I started the late winter/early spring weeding and clean up last week. I weeded, fed, mulched, and watered the beds where the the lettuce, carrots, broccoli rhaab, Swiss chard, spinach, leeks, collard greens, and onions are growing. Four beds total. In one bed there is spinach, broccoli rhaab, and one pitiful little Swiss chard. That little chard has been just sitting there looking like a seedling for weeks and weeks. The clean up feeding and mulching was eight days ago. The little Swiss chard is about four times as big as it was last week. Amazing. The collards are also looking much better.
Today, I did the same thing to the garlic bed. The pictures above show the oak leaf lettuce, green leaf lettuce, and endive that volunteered in between the garlic. There are also little grape hyacinths growing in there as well. The weeds are gone, but these volunteers get to stay.
It will only be six weeks before I start planting tomato plants. Doesn't seem possible.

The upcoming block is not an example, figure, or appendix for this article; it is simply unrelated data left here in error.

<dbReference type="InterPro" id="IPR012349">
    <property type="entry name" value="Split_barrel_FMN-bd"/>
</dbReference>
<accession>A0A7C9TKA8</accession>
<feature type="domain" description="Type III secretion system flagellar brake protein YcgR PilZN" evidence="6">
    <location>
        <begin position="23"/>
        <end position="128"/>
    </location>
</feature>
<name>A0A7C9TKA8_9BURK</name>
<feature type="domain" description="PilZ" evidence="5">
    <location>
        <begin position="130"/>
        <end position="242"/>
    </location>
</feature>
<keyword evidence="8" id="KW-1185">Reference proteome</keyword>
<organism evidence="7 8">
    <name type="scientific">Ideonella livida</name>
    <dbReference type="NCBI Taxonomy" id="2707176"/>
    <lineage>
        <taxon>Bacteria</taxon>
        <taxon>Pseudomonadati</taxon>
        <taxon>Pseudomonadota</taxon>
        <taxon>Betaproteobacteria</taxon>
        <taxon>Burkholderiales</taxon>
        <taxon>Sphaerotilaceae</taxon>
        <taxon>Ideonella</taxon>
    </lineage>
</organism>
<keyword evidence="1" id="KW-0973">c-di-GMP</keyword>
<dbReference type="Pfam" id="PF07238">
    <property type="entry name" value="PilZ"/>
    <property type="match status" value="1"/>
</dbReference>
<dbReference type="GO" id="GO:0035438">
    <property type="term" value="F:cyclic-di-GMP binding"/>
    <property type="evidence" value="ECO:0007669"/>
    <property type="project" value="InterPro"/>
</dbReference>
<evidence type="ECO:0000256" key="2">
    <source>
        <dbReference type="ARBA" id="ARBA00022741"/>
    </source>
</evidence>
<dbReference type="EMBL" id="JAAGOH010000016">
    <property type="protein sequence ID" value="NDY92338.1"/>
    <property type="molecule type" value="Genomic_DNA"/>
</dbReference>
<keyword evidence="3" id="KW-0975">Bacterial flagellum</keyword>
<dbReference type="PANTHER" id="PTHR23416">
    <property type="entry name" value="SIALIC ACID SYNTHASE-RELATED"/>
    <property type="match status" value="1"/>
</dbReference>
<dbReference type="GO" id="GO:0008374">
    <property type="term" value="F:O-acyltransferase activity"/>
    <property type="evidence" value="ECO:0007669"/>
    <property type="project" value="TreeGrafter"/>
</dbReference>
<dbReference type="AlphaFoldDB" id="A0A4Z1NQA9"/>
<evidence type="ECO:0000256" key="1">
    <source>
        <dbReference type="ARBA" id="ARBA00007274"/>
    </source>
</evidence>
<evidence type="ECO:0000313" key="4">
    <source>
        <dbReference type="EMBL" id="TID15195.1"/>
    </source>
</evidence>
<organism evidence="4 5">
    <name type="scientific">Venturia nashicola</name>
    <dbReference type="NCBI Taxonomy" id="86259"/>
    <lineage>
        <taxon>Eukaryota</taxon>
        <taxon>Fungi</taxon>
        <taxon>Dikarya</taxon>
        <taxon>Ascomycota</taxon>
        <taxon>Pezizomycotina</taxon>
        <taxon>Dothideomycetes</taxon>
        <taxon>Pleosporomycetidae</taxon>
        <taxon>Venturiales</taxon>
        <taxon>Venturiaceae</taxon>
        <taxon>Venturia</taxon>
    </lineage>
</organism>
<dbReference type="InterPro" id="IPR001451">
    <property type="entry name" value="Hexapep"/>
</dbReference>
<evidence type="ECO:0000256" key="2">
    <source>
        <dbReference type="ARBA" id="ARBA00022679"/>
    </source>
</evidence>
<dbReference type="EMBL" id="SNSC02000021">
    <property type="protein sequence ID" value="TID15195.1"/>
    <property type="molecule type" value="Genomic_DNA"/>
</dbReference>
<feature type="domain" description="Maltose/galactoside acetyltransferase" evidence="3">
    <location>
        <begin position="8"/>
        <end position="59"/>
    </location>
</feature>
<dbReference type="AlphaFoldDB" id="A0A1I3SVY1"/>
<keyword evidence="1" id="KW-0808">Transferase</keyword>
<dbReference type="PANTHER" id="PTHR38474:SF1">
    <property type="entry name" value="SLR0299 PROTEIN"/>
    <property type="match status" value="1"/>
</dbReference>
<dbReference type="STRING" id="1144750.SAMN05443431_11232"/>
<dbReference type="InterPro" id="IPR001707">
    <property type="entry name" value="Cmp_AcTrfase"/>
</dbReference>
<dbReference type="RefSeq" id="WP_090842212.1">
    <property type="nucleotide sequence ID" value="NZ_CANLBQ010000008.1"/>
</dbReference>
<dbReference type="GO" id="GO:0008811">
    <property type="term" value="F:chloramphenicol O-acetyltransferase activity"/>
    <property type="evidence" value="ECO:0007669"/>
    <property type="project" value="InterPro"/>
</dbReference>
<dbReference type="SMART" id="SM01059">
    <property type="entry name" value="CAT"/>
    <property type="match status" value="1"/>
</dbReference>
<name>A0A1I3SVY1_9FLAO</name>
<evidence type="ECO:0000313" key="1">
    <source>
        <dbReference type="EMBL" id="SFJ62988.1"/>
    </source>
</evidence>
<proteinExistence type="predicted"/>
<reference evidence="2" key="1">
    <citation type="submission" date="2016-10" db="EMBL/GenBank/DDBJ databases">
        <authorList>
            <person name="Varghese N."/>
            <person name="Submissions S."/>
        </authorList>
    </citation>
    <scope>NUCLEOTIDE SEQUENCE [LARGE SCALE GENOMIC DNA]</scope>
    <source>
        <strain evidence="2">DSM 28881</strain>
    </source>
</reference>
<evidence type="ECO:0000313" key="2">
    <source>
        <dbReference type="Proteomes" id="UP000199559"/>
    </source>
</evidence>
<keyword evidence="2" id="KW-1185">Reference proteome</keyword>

Today is garden bloggers bloom day over at May Dreams Garden hosted by Carol. I imagined that many post will be about daffodils and other spring blooming bulbs. Mine will be more of the same. The collage shows the daffodils I have blooming right now. They include, jonquil, Earlicher, Minnow, and another large daffodil, which I cannot remember the name of. This year I am keeping a notebook where I will keep track of what is going on in my garden. Hopefully, I will not have large gaps in my garden memory in the future. If anyone can identify the large daffodil in the top center photo of the collage, please let me know what it is. Also in the collage is a picture of my Valentine's bouquet from Manly Man as well as the seed head from my cardoon plant.
Hop on over to Carol's Blog and check out what other bloggers have blooming now.
Okay this was painless. VP over at Veg Plotting passed on this photo meme. Look in your fourth computer photo file and post the fourth photo in it.